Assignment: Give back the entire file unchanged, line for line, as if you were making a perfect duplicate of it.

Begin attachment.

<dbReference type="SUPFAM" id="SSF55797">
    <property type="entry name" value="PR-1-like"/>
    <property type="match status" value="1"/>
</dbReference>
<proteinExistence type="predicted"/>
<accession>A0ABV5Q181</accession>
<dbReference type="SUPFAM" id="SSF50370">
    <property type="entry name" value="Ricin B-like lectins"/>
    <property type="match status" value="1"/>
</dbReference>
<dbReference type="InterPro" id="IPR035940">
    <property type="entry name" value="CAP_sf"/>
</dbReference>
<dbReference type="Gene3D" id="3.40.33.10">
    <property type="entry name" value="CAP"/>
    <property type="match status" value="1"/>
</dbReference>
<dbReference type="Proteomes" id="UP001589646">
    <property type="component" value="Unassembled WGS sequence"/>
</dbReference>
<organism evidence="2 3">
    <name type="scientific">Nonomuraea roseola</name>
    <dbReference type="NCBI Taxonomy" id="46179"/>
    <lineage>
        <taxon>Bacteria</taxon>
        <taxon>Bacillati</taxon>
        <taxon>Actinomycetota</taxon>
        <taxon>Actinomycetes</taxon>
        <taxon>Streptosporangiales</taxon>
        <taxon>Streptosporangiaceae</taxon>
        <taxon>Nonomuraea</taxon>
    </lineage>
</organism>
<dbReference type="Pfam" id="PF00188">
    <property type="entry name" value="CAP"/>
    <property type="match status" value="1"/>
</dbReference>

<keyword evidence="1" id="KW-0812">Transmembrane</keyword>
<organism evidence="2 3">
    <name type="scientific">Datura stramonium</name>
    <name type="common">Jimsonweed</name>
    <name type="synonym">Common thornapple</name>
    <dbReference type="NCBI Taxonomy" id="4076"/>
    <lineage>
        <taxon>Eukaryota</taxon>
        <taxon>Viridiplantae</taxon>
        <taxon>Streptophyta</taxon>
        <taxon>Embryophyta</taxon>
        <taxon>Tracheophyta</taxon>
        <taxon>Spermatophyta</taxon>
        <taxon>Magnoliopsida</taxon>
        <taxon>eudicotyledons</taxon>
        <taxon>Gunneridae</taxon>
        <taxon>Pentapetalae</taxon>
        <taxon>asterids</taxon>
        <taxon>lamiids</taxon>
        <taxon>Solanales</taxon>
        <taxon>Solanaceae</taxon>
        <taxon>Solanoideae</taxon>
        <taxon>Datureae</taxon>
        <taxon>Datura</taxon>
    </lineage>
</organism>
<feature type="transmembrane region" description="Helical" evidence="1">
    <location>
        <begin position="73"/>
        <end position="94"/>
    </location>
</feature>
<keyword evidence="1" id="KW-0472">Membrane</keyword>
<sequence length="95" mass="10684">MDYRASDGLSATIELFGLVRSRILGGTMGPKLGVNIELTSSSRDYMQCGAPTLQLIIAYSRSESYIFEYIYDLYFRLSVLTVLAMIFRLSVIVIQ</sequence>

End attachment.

<dbReference type="SUPFAM" id="SSF55797">
    <property type="entry name" value="PR-1-like"/>
    <property type="match status" value="1"/>
</dbReference>
<proteinExistence type="predicted"/>
<accession>A0ABV5Q181</accession>
<dbReference type="SUPFAM" id="SSF50370">
    <property type="entry name" value="Ricin B-like lectins"/>
    <property type="match status" value="1"/>
</dbReference>
<dbReference type="InterPro" id="IPR035940">
    <property type="entry name" value="CAP_sf"/>
</dbReference>
<dbReference type="Gene3D" id="3.40.33.10">
    <property type="entry name" value="CAP"/>
    <property type="match status" value="1"/>
</dbReference>
<dbReference type="Proteomes" id="UP001589646">
    <property type="component" value="Unassembled WGS sequence"/>
</dbReference>
<organism evidence="2 3">
    <name type="scientific">Nonomuraea roseola</name>
    <dbReference type="NCBI Taxonomy" id="46179"/>
    <lineage>
        <taxon>Bacteria</taxon>
        <taxon>Bacillati</taxon>
        <taxon>Actinomycetota</taxon>
        <taxon>Actinomycetes</taxon>
        <taxon>Streptosporangiales</taxon>
        <taxon>Streptosporangiaceae</taxon>
        <taxon>Nonomuraea</taxon>
    </lineage>
</organism>
<dbReference type="Pfam" id="PF00188">
    <property type="entry name" value="CAP"/>
    <property type="match status" value="1"/>
</dbReference>

<keyword evidence="1" id="KW-0812">Transmembrane</keyword>
<organism evidence="2 3">
    <name type="scientific">Datura stramonium</name>
    <name type="common">Jimsonweed</name>
    <name type="synonym">Common thornapple</name>
    <dbReference type="NCBI Taxonomy" id="4076"/>
    <lineage>
        <taxon>Eukaryota</taxon>
        <taxon>Viridiplantae</taxon>
        <taxon>Streptophyta</taxon>
        <taxon>Embryophyta</taxon>
        <taxon>Tracheophyta</taxon>
        <taxon>Spermatophyta</taxon>
        <taxon>Magnoliopsida</taxon>
        <taxon>eudicotyledons</taxon>
        <taxon>Gunneridae</taxon>
        <taxon>Pentapetalae</taxon>
        <taxon>asterids</taxon>
        <taxon>lamiids</taxon>
        <taxon>Solanales</taxon>
        <taxon>Solanaceae</taxon>
        <taxon>Solanoideae</taxon>
        <taxon>Datureae</taxon>
        <taxon>Datura</taxon>
    </lineage>
</organism>
<feature type="transmembrane region" description="Helical" evidence="1">
    <location>
        <begin position="73"/>
        <end position="94"/>
    </location>
</feature>
<keyword evidence="1" id="KW-0472">Membrane</keyword>
<sequence length="95" mass="10684">MDYRASDGLSATIELFGLVRSRILGGTMGPKLGVNIELTSSSRDYMQCGAPTLQLIIAYSRSESYIFEYIYDLYFRLSVLTVLAMIFRLSVIVIQ</sequence>